Paper No. 9
Presentation Time: 11:00 AM
WHEN WERE THE HILLS ALIVE? METEORIC BE-10 ABSENCE IN FRIIS HILLS SUGGESTS POLAR ARIDITY IN TAYLOR VALLEY SINCE THE MID-MIOCENE
Meteoric Beryllium-10 (10
Be) measurements made on buried paleolacustrine sediments interbedded in the Friis Hills, Taylor Valley, Antarctica yield concentrations within the detection limit of the AMS measurement (i.e. "zero" concentration). This implies that sediments have been emplaced at least long enough to entirely decay an initial 10
Be concentration ([10
). Using independently estimated maximum and minimum till ages, and [10
estimates in lake sediments from published data, we model a range of possible sediment ages. Modeled ages range from 10.7 to 18.7 Ma. The upper limit of the 10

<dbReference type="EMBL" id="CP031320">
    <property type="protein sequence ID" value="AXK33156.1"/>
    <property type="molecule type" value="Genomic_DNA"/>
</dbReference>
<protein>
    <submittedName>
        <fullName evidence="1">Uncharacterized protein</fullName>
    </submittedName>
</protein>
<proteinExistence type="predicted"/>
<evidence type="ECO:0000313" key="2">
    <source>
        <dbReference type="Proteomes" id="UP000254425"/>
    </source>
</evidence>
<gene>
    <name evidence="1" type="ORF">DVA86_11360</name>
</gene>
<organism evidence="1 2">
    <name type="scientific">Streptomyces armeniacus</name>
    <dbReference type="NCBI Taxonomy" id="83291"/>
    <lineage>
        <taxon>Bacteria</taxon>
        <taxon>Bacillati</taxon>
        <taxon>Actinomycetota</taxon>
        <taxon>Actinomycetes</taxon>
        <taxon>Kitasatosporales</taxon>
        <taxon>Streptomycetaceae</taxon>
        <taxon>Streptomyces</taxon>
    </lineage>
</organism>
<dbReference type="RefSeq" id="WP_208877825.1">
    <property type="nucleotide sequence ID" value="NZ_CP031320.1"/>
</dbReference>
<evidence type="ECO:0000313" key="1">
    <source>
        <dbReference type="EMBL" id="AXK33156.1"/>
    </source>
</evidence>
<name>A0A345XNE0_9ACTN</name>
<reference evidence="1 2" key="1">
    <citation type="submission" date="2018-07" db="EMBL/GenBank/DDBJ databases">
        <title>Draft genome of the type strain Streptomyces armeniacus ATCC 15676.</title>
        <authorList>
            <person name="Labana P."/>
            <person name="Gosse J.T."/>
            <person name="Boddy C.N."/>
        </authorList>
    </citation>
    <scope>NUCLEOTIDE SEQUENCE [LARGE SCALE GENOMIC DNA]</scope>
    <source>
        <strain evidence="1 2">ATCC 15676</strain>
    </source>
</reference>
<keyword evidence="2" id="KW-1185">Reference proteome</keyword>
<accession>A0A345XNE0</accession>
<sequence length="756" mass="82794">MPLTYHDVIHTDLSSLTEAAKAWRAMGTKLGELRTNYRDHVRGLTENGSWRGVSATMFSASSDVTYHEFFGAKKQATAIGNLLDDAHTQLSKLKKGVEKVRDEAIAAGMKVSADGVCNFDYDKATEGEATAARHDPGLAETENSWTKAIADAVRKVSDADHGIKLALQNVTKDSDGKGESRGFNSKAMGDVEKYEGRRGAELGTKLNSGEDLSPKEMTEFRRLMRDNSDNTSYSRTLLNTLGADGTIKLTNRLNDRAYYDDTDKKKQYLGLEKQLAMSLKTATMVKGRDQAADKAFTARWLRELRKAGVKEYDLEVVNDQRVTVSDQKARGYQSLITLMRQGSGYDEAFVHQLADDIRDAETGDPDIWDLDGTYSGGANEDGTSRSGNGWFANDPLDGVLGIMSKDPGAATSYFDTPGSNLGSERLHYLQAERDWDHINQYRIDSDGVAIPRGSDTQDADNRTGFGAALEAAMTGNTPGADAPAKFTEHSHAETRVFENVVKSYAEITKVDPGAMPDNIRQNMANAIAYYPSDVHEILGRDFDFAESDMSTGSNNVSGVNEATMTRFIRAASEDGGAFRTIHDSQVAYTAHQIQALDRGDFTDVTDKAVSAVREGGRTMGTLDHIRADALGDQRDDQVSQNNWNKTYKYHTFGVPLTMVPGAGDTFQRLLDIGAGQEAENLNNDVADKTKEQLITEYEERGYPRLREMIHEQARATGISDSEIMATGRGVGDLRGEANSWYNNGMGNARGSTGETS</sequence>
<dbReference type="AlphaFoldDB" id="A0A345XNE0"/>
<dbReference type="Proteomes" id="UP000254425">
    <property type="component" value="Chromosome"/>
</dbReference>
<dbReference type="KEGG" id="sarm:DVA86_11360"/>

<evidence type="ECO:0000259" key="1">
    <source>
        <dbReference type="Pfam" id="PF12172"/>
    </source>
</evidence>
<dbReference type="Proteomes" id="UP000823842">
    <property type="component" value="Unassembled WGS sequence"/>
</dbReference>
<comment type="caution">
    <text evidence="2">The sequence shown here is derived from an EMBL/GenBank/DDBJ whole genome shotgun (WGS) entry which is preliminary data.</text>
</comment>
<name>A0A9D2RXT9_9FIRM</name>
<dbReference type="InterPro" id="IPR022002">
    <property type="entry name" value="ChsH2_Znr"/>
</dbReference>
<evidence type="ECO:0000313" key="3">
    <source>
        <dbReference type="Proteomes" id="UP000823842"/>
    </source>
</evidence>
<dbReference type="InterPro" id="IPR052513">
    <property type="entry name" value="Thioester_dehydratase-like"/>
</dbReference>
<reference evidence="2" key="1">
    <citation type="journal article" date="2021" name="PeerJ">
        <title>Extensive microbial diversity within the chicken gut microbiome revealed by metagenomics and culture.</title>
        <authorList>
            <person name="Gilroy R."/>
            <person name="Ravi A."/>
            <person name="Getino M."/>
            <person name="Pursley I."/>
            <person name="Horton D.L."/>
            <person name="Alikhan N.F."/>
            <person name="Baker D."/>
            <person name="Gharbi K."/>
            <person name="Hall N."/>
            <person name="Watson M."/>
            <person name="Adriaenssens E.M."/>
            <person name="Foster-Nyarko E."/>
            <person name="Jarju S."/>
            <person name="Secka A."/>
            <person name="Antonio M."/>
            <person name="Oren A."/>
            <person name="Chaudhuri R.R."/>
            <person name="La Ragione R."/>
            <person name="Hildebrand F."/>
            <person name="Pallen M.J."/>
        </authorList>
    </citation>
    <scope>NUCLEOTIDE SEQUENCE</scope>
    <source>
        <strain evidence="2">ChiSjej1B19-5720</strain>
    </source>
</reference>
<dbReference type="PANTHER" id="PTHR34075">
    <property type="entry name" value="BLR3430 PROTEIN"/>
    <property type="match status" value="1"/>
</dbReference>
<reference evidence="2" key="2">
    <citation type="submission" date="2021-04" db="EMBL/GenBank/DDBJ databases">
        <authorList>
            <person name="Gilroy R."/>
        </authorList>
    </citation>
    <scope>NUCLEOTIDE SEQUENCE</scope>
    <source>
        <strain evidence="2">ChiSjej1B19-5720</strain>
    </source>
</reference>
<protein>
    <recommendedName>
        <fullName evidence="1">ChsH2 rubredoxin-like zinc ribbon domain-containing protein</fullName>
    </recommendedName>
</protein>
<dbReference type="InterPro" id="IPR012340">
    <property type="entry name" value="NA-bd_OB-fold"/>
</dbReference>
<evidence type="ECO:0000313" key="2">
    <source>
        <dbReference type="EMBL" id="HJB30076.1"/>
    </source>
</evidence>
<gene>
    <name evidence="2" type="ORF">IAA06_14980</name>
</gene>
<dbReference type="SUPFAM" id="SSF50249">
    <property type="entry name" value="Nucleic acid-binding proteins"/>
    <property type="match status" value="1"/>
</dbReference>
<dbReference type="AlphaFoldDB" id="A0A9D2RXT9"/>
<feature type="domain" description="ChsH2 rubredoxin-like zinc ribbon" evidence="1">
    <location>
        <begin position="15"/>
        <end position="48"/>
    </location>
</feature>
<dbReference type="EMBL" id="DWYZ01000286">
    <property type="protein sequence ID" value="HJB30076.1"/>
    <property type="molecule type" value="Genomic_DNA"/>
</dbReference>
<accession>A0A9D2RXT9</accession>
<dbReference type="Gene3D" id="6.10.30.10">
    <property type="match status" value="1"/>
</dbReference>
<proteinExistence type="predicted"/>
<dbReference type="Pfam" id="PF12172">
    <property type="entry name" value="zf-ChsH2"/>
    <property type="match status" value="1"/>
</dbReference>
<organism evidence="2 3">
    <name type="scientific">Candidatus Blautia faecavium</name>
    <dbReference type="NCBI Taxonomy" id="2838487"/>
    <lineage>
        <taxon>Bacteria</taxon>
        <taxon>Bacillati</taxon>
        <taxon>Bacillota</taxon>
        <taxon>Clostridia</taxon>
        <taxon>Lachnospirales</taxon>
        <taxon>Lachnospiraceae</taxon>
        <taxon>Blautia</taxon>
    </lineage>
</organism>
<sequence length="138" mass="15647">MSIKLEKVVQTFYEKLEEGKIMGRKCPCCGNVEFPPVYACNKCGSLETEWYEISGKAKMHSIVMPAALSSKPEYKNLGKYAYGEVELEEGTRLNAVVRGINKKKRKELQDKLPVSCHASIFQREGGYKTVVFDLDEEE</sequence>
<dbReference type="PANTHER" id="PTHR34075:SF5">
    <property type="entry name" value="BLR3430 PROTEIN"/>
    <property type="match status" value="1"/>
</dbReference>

Be-decay dating method produces a possible lake sediment age range of 14-18.7 Ma, in agreement with dated ash layers stratigraphically above and below lake sediments. This range spans the Middle Miocene Climatic Optimum (beginning ~15.7 Ma) and Middle Miocene Climatic Transition (beginning ~13.8 Ma), which are periods of increased land and sea temperatures followed by intense cooling and ice sheet expansion, respectively. The absence of 10
Be in buried sediments suggests no infiltration from ice melt or meteoric waters following their burial. This result requires that the onset of polar arid conditions likely began as early as Middle Miocene, and supports the case for a stable East Antarctic Ice Sheet since this time.
A single surface 10Be concentration (1.5x107 atoms g-1) collected from an exposed lacustrine bed yields an erosion rate slightly lower than, but still comparable to, regolith and bedrock erosion rates collected throughout the Dry Valleys. Assuming steady state conditions were met by the time of emplacement, the calculated surface erosion rate is ~110 cm Ma-1.